4) Like those in the parable, sometimes people can get upset with this. Converts from Protestantism, or Judaism or Islam or atheism can sometimes get so much attention that a cradle Catholic can feel a little jealous. At other times, we can feel somewhat like the older brother in the parable of the prodigal son when someone we knew, who spent much of an early life on booze, sex, rock-and-roll, come back into the Church. After a really good confession, it seems to us, they’re on exactly the same ground as we are, and we can become jealous that they had the time to have “fun” earlier while we were having to keep the commandments. While they were away, perhaps, we might have said to ourselves that they were risking their eternal salvation — and they were! — but we can occasionally be upset (if our motives aren’t pure!) that God gave them a second chance and now they’re just like we were.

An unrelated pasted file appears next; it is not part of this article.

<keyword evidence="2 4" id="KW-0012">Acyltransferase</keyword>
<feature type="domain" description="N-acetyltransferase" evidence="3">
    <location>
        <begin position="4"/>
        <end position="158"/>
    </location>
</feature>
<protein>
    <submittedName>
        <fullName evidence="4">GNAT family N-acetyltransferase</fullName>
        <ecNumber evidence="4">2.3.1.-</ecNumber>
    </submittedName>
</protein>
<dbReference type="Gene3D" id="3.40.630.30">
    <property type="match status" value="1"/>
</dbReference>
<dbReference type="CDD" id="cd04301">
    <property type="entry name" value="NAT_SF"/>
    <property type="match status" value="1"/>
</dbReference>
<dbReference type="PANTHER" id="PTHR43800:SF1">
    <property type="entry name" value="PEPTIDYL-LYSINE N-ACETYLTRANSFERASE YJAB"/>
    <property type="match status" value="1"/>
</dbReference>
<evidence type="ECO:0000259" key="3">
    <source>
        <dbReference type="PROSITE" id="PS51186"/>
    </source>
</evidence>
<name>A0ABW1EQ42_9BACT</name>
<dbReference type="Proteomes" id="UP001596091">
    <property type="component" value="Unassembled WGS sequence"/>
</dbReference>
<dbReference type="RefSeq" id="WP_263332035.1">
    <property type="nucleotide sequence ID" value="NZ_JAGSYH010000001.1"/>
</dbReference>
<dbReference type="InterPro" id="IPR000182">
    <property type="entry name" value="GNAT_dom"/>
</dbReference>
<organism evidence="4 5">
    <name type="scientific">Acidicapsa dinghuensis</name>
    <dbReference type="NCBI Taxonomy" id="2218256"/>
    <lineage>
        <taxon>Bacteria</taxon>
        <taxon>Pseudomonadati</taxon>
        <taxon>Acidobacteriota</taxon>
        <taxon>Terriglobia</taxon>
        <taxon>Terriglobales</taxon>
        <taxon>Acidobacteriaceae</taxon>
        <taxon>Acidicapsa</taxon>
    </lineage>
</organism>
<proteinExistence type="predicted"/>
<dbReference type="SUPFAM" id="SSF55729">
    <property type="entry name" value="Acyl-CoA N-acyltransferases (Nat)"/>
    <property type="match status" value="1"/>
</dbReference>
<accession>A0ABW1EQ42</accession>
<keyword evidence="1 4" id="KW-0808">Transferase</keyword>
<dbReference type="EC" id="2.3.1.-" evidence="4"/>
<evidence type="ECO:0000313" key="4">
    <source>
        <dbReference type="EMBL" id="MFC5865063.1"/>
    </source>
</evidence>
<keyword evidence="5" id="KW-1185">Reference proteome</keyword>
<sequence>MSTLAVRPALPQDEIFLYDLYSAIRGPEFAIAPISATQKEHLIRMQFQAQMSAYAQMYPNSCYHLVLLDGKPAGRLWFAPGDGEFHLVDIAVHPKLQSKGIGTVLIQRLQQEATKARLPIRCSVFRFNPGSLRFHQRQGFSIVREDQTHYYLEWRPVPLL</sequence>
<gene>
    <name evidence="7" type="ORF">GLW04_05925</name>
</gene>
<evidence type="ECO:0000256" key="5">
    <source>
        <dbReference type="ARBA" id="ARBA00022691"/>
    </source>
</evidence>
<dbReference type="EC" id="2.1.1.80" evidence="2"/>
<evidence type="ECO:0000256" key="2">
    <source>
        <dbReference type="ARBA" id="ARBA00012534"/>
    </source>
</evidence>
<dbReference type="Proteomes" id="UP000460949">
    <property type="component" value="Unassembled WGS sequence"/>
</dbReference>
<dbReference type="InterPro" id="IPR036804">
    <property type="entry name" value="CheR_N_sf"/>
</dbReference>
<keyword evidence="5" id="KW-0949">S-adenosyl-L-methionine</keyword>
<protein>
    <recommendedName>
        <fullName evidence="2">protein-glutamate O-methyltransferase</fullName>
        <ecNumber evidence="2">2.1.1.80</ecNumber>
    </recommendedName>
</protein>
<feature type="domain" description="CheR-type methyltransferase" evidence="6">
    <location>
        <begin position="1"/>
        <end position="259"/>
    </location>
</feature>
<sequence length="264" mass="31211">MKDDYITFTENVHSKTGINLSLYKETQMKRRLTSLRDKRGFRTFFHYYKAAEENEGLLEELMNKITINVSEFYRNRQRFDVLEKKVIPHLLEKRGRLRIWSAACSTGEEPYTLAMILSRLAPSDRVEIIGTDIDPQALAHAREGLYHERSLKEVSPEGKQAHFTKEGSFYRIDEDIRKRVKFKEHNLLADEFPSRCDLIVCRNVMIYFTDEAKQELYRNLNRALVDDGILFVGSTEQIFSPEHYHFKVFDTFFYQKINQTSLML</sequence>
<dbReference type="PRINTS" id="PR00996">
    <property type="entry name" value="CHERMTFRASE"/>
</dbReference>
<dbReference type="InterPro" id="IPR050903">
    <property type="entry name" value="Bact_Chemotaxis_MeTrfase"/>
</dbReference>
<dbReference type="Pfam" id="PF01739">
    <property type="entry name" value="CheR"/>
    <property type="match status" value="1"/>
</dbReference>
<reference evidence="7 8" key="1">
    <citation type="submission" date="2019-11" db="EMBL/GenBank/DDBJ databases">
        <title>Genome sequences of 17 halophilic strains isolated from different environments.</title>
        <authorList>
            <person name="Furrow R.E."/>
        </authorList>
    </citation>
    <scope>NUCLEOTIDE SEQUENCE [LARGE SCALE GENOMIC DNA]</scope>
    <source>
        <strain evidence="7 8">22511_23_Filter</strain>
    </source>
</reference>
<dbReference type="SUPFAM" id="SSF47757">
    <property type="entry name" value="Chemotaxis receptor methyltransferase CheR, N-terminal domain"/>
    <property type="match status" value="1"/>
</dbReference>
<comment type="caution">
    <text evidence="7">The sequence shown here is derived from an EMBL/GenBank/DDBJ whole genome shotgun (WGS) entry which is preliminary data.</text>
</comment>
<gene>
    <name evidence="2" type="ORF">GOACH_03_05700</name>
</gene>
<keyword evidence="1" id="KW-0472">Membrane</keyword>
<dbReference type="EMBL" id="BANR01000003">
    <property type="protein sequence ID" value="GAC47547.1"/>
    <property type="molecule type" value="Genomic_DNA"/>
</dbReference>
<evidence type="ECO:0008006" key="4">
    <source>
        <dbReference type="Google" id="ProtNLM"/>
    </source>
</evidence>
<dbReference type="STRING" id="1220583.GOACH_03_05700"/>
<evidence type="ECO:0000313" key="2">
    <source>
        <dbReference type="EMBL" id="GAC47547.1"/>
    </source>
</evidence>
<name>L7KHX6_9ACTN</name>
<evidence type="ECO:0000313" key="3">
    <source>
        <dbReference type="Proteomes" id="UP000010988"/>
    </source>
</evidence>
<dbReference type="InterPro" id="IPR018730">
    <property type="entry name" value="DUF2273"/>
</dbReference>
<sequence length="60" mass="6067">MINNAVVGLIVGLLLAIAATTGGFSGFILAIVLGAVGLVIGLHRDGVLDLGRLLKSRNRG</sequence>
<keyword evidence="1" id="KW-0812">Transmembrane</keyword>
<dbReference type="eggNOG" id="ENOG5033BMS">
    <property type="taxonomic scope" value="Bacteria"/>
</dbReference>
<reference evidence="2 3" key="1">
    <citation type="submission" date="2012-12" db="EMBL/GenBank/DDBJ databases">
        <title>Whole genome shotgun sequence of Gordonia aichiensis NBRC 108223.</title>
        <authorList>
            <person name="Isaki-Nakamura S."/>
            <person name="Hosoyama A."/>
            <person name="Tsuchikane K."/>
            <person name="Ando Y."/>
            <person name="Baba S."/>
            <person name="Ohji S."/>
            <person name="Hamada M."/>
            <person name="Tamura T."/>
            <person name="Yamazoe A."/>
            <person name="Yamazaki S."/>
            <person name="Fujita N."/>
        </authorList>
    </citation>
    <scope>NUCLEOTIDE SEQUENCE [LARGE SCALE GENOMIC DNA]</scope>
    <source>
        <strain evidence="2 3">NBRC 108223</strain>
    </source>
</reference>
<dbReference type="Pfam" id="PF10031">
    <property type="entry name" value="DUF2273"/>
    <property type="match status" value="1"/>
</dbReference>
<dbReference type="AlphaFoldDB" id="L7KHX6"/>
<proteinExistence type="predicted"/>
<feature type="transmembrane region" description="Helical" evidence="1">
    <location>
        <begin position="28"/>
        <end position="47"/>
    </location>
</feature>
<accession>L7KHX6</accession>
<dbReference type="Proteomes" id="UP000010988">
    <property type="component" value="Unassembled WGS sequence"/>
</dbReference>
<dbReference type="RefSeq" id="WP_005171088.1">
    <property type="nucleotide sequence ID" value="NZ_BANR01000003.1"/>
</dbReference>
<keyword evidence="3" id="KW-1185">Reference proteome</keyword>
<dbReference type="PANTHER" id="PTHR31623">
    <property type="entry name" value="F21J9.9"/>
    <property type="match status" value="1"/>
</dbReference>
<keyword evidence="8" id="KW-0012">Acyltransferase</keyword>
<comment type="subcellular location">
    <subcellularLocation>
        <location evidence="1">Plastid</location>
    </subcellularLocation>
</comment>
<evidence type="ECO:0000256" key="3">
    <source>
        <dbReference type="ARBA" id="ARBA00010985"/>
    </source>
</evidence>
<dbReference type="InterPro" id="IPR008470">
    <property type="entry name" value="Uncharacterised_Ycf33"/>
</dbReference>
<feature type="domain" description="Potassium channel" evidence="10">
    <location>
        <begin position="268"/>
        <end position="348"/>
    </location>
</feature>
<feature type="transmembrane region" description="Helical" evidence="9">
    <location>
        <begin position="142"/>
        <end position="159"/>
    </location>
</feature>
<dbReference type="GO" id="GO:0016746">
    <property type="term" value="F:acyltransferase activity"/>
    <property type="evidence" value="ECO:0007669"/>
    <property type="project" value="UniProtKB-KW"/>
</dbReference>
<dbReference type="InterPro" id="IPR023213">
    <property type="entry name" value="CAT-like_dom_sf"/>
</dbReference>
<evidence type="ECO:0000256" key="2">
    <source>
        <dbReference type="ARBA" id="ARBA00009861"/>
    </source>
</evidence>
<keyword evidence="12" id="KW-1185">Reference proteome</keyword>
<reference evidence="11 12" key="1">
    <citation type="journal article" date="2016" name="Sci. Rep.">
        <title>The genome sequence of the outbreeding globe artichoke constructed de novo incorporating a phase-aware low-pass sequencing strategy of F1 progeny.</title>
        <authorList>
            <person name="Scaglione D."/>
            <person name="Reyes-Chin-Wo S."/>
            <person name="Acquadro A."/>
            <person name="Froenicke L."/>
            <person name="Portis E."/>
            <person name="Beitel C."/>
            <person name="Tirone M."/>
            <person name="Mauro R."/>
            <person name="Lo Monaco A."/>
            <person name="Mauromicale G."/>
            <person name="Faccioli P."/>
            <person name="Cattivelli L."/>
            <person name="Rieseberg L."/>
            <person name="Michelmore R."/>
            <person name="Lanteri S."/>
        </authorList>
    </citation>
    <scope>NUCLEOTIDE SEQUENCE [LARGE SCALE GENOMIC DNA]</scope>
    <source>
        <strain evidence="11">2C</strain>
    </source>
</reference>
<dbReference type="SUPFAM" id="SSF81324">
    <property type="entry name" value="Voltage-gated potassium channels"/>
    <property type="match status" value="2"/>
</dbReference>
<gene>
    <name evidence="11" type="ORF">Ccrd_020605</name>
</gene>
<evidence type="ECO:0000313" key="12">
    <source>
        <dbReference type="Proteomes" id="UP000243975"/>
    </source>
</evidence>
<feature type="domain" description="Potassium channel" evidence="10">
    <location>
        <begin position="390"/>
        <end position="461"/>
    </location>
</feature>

5) But this masks the first of two great misunderstandings in the parable Jesus gives us today. We can look at those who were in the square until 5 pm and say, “Those lazy louches.” Oftentimes we can imagine them playing an ancient version of cards, hanging out, smoking ancient cigarettes, checking out the babes walking by, allowing others to do all the work. We can look at them and say, “Well-done, fellas. Brilliant. Do nothing for 11 hours, work for one, get the same pay as those who work 12.” But that is not what would have been going on with them. In the ancient world, most of the work was done by slaves. Now slaves, in one sense, had an advantage over day laborers. They would never starve. The family that owned them would always make sure they got fed, because in one sense, they were like members of the family. The only way they’d suffer is if the family itself was suffering. But the day-laborers, the hired hands, had no such security blanket. They had to get their work every day. Their own lives, the lives of their wives and kids, depended upon it totally. They were going to at 6 am hoping to be hired so that their family wouldn’t starve the next day. At 6, when they weren’t hired, they would have been worried. At nine, more worried. At 12 and 3, almost to the point of tears. They wouldn’t have been having fun. They would have been praying that somehow they find work. They would have been getting alive by worries. Those in the vineyard from 6, although they would have been working hard, at least had the security that they and their families would survive.